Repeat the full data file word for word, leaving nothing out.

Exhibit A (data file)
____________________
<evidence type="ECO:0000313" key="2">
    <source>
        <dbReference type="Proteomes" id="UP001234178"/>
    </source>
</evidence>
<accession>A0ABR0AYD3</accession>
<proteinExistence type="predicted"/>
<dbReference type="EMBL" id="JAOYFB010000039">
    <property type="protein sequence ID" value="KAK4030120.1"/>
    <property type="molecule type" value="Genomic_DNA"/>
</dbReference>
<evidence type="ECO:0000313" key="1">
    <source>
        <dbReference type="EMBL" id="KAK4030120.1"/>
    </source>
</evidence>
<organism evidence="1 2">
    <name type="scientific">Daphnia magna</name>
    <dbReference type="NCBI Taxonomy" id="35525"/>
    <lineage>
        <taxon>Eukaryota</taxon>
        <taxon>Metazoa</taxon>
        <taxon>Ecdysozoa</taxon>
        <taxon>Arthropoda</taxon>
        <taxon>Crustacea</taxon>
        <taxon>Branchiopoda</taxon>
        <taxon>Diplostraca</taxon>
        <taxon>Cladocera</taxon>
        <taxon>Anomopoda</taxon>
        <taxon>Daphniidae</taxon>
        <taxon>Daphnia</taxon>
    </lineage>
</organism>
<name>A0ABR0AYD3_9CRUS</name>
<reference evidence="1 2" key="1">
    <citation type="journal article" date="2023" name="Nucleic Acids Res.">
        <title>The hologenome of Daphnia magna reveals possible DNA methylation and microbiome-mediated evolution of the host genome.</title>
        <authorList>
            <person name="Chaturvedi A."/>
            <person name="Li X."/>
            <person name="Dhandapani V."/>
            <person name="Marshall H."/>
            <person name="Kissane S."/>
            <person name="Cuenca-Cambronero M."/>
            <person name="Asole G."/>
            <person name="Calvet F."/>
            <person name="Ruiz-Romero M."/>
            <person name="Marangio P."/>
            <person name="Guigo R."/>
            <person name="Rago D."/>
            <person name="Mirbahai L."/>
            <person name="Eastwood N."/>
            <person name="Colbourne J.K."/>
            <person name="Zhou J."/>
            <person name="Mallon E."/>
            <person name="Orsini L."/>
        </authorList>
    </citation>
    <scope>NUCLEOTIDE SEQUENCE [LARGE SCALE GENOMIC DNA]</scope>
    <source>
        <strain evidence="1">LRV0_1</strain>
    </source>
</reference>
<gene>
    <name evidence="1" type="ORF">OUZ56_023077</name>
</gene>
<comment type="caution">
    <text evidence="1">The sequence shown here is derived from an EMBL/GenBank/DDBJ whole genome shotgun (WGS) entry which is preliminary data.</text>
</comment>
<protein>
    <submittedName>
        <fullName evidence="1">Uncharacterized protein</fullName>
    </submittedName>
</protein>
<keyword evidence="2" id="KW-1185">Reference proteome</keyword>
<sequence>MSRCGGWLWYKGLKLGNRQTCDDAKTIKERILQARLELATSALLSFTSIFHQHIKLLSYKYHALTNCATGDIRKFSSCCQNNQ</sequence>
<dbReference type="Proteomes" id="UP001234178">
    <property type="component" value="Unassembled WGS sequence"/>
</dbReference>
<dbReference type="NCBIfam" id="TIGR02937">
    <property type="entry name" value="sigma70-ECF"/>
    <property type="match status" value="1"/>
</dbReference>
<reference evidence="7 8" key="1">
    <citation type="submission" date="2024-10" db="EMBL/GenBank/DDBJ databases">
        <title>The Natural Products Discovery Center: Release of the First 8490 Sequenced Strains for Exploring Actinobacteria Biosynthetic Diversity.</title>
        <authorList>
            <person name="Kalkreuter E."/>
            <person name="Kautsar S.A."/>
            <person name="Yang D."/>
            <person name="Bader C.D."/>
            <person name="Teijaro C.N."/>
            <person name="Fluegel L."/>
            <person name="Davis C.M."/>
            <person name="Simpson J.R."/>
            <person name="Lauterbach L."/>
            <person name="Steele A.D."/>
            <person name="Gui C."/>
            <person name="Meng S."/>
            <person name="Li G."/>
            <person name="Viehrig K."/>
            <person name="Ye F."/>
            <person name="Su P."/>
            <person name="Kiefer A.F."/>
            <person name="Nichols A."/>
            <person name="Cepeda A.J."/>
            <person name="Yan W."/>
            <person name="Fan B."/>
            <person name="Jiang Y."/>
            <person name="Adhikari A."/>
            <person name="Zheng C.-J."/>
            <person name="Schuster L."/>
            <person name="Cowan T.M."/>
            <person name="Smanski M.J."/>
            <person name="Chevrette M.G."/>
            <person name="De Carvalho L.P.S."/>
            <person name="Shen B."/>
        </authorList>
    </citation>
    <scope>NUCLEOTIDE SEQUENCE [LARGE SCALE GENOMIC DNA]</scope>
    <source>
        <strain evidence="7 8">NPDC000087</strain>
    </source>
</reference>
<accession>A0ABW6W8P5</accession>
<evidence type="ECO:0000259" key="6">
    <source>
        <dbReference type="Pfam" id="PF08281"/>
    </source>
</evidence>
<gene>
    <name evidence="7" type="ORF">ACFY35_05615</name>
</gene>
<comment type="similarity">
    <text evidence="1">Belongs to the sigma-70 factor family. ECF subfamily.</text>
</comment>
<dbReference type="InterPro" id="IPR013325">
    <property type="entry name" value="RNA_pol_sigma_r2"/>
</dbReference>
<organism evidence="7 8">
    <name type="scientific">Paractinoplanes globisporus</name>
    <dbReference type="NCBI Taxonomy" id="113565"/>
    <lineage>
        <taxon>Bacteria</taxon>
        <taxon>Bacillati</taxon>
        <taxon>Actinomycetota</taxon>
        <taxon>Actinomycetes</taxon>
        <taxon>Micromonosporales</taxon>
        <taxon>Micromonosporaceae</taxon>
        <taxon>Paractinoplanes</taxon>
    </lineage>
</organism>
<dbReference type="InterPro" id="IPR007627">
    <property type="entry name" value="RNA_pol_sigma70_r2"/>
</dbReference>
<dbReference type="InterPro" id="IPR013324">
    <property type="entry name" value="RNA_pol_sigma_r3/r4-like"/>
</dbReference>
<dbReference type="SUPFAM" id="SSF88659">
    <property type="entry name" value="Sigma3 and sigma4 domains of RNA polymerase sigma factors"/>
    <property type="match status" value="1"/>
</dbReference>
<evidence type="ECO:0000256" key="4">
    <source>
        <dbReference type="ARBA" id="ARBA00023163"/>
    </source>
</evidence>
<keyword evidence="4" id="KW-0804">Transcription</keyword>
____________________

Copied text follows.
<evidence type="ECO:0000313" key="2">
    <source>
        <dbReference type="Proteomes" id="UP001234178"/>
    </source>
</evidence>
<accession>A0ABR0AYD3</accession>
<proteinExistence type="predicted"/>
<dbReference type="EMBL" id="JAOYFB010000039">
    <property type="protein sequence ID" value="KAK4030120.1"/>
    <property type="molecule type" value="Genomic_DNA"/>
</dbReference>
<evidence type="ECO:0000313" key="1">
    <source>
        <dbReference type="EMBL" id="KAK4030120.1"/>
    </source>
</evidence>
<organism evidence="1 2">
    <name type="scientific">Daphnia magna</name>
    <dbReference type="NCBI Taxonomy" id="35525"/>
    <lineage>
        <taxon>Eukaryota</taxon>
        <taxon>Metazoa</taxon>
        <taxon>Ecdysozoa</taxon>
        <taxon>Arthropoda</taxon>
        <taxon>Crustacea</taxon>
        <taxon>Branchiopoda</taxon>
        <taxon>Diplostraca</taxon>
        <taxon>Cladocera</taxon>
        <taxon>Anomopoda</taxon>
        <taxon>Daphniidae</taxon>
        <taxon>Daphnia</taxon>
    </lineage>
</organism>
<name>A0ABR0AYD3_9CRUS</name>
<reference evidence="1 2" key="1">
    <citation type="journal article" date="2023" name="Nucleic Acids Res.">
        <title>The hologenome of Daphnia magna reveals possible DNA methylation and microbiome-mediated evolution of the host genome.</title>
        <authorList>
            <person name="Chaturvedi A."/>
            <person name="Li X."/>
            <person name="Dhandapani V."/>
            <person name="Marshall H."/>
            <person name="Kissane S."/>
            <person name="Cuenca-Cambronero M."/>
            <person name="Asole G."/>
            <person name="Calvet F."/>
            <person name="Ruiz-Romero M."/>
            <person name="Marangio P."/>
            <person name="Guigo R."/>
            <person name="Rago D."/>
            <person name="Mirbahai L."/>
            <person name="Eastwood N."/>
            <person name="Colbourne J.K."/>
            <person name="Zhou J."/>
            <person name="Mallon E."/>
            <person name="Orsini L."/>
        </authorList>
    </citation>
    <scope>NUCLEOTIDE SEQUENCE [LARGE SCALE GENOMIC DNA]</scope>
    <source>
        <strain evidence="1">LRV0_1</strain>
    </source>
</reference>
<gene>
    <name evidence="1" type="ORF">OUZ56_023077</name>
</gene>
<comment type="caution">
    <text evidence="1">The sequence shown here is derived from an EMBL/GenBank/DDBJ whole genome shotgun (WGS) entry which is preliminary data.</text>
</comment>
<protein>
    <submittedName>
        <fullName evidence="1">Uncharacterized protein</fullName>
    </submittedName>
</protein>
<keyword evidence="2" id="KW-1185">Reference proteome</keyword>
<sequence>MSRCGGWLWYKGLKLGNRQTCDDAKTIKERILQARLELATSALLSFTSIFHQHIKLLSYKYHALTNCATGDIRKFSSCCQNNQ</sequence>
<dbReference type="Proteomes" id="UP001234178">
    <property type="component" value="Unassembled WGS sequence"/>
</dbReference>
<dbReference type="NCBIfam" id="TIGR02937">
    <property type="entry name" value="sigma70-ECF"/>
    <property type="match status" value="1"/>
</dbReference>
<reference evidence="7 8" key="1">
    <citation type="submission" date="2024-10" db="EMBL/GenBank/DDBJ databases">
        <title>The Natural Products Discovery Center: Release of the First 8490 Sequenced Strains for Exploring Actinobacteria Biosynthetic Diversity.</title>
        <authorList>
            <person name="Kalkreuter E."/>
            <person name="Kautsar S.A."/>
            <person name="Yang D."/>
            <person name="Bader C.D."/>
            <person name="Teijaro C.N."/>
            <person name="Fluegel L."/>
            <person name="Davis C.M."/>
            <person name="Simpson J.R."/>
            <person name="Lauterbach L."/>
            <person name="Steele A.D."/>
            <person name="Gui C."/>
            <person name="Meng S."/>
            <person name="Li G."/>
            <person name="Viehrig K."/>
            <person name="Ye F."/>
            <person name="Su P."/>
            <person name="Kiefer A.F."/>
            <person name="Nichols A."/>
            <person name="Cepeda A.J."/>
            <person name="Yan W."/>
            <person name="Fan B."/>
            <person name="Jiang Y."/>
            <person name="Adhikari A."/>
            <person name="Zheng C.-J."/>
            <person name="Schuster L."/>
            <person name="Cowan T.M."/>
            <person name="Smanski M.J."/>
            <person name="Chevrette M.G."/>
            <person name="De Carvalho L.P.S."/>
            <person name="Shen B."/>
        </authorList>
    </citation>
    <scope>NUCLEOTIDE SEQUENCE [LARGE SCALE GENOMIC DNA]</scope>
    <source>
        <strain evidence="7 8">NPDC000087</strain>
    </source>
</reference>
<accession>A0ABW6W8P5</accession>
<evidence type="ECO:0000259" key="6">
    <source>
        <dbReference type="Pfam" id="PF08281"/>
    </source>
</evidence>
<gene>
    <name evidence="7" type="ORF">ACFY35_05615</name>
</gene>
<comment type="similarity">
    <text evidence="1">Belongs to the sigma-70 factor family. ECF subfamily.</text>
</comment>
<dbReference type="InterPro" id="IPR013325">
    <property type="entry name" value="RNA_pol_sigma_r2"/>
</dbReference>
<organism evidence="7 8">
    <name type="scientific">Paractinoplanes globisporus</name>
    <dbReference type="NCBI Taxonomy" id="113565"/>
    <lineage>
        <taxon>Bacteria</taxon>
        <taxon>Bacillati</taxon>
        <taxon>Actinomycetota</taxon>
        <taxon>Actinomycetes</taxon>
        <taxon>Micromonosporales</taxon>
        <taxon>Micromonosporaceae</taxon>
        <taxon>Paractinoplanes</taxon>
    </lineage>
</organism>
<dbReference type="InterPro" id="IPR007627">
    <property type="entry name" value="RNA_pol_sigma70_r2"/>
</dbReference>
<dbReference type="InterPro" id="IPR013324">
    <property type="entry name" value="RNA_pol_sigma_r3/r4-like"/>
</dbReference>
<dbReference type="SUPFAM" id="SSF88659">
    <property type="entry name" value="Sigma3 and sigma4 domains of RNA polymerase sigma factors"/>
    <property type="match status" value="1"/>
</dbReference>
<evidence type="ECO:0000256" key="4">
    <source>
        <dbReference type="ARBA" id="ARBA00023163"/>
    </source>
</evidence>
<keyword evidence="4" id="KW-0804">Transcription</keyword>